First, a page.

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  • It's Never as Bad as You Think (when you think it's bad) as published in InsideNova.com

It's Never as Bad as You Think (when you think it's bad) as published in InsideNova.com

In my 30+ years in the financial industry, I’ve spoken with countless investors who, countless times over, were convinced that the stock market was about to crash. Every so often, they’ve been correct, at least temporarily.

But I’ve also noticed that the markets have always eventually recovered and continued their long-term ascent. For example, in the early days of Jimmy Carter’s presidency, the S&P 500 Index was at about 100. Today, after 40 years, continuous global unrest, hyperinflation, banking crises, 9/11, Bernie Madoff and many other upsets come and gone … it’s hovering around 2,400.

What good is it to try to predict or react to the next big tumble? Historical evidence strongly suggests your best course is to stay the course instead.

If faith in historical precedence isn’t enough, consider all these reasons for relative optimism:contact us call out box july 20 17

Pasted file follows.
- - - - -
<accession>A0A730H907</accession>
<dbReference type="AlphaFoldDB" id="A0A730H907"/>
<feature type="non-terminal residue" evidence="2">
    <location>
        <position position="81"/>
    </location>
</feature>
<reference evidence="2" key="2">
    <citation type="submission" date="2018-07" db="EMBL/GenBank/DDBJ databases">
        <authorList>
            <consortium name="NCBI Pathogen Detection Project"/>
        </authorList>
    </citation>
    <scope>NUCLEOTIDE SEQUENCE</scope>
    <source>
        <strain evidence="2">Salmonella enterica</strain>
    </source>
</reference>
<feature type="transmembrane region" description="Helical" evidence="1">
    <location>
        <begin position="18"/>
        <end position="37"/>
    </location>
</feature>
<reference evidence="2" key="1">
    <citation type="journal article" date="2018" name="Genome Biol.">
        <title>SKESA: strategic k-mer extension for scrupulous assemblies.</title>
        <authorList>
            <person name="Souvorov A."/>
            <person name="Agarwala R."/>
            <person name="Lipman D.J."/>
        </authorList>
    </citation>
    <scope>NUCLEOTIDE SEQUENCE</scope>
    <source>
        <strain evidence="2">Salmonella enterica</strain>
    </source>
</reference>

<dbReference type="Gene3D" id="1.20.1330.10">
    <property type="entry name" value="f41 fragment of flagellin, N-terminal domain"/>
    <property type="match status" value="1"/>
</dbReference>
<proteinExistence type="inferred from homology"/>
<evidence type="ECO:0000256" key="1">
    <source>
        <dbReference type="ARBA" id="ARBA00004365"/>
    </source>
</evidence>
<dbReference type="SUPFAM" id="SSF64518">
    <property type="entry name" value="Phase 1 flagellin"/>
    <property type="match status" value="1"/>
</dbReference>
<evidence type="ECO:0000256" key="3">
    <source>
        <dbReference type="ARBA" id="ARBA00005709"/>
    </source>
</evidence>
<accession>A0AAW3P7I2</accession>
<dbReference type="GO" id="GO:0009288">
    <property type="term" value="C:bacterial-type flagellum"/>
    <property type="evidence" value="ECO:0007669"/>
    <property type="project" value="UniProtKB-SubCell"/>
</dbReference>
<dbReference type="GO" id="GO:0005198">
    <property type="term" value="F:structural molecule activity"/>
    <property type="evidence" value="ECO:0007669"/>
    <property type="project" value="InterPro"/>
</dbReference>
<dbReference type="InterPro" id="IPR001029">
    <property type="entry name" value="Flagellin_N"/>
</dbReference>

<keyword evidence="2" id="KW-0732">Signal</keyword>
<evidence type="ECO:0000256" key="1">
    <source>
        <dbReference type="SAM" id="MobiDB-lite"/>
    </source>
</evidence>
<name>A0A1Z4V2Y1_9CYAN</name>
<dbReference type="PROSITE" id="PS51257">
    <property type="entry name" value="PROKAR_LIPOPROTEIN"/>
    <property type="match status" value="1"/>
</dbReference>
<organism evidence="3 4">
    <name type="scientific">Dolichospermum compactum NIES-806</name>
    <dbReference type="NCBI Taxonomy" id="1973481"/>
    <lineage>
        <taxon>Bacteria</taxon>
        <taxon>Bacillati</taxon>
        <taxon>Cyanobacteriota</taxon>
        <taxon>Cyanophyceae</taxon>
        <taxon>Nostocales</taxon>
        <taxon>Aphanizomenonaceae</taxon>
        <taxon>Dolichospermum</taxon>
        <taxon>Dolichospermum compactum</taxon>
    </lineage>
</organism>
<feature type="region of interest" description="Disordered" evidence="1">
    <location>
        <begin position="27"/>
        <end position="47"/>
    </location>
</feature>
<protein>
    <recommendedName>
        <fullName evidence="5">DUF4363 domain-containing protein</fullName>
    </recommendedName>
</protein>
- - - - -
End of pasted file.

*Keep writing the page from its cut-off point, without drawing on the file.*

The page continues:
- For the first time this century, all major world economies are growing.
- U.S. unemployment fell from 9.9% in April 2010 to 4.4% today.
- American household net worth has surged to $95 trillion from $68 trillion pre-2007 recession.
- Corporate cash is at 30%, double the pre-2000 recession level.
- S&P 500 corporate earnings are at a high-water mark.
- In just the last four years, U.S. stock dividend yields have increased 50%.

Speaking of U.S. presidents, investors often fret about the over-sized impact their new policies may have on the market. The current administration is certainly no exception to that wall of worry.

But whether we’re talking about presidents or paupers, here too, the market’s collective wisdom (i.e., all of us) seems to know more than any one of us. In his June 2017 Nick Murray Interactive advisor newsletter, Nick Murray refers to this as “the genius of the American economic system,” suggesting that “rational capital ultimately outlasts irrational presidencies.”

These strike me as sensible thoughts for now and future political and financial climates. Remember them next time you’re worried about the next market crash. If that’s not working, re-read them.


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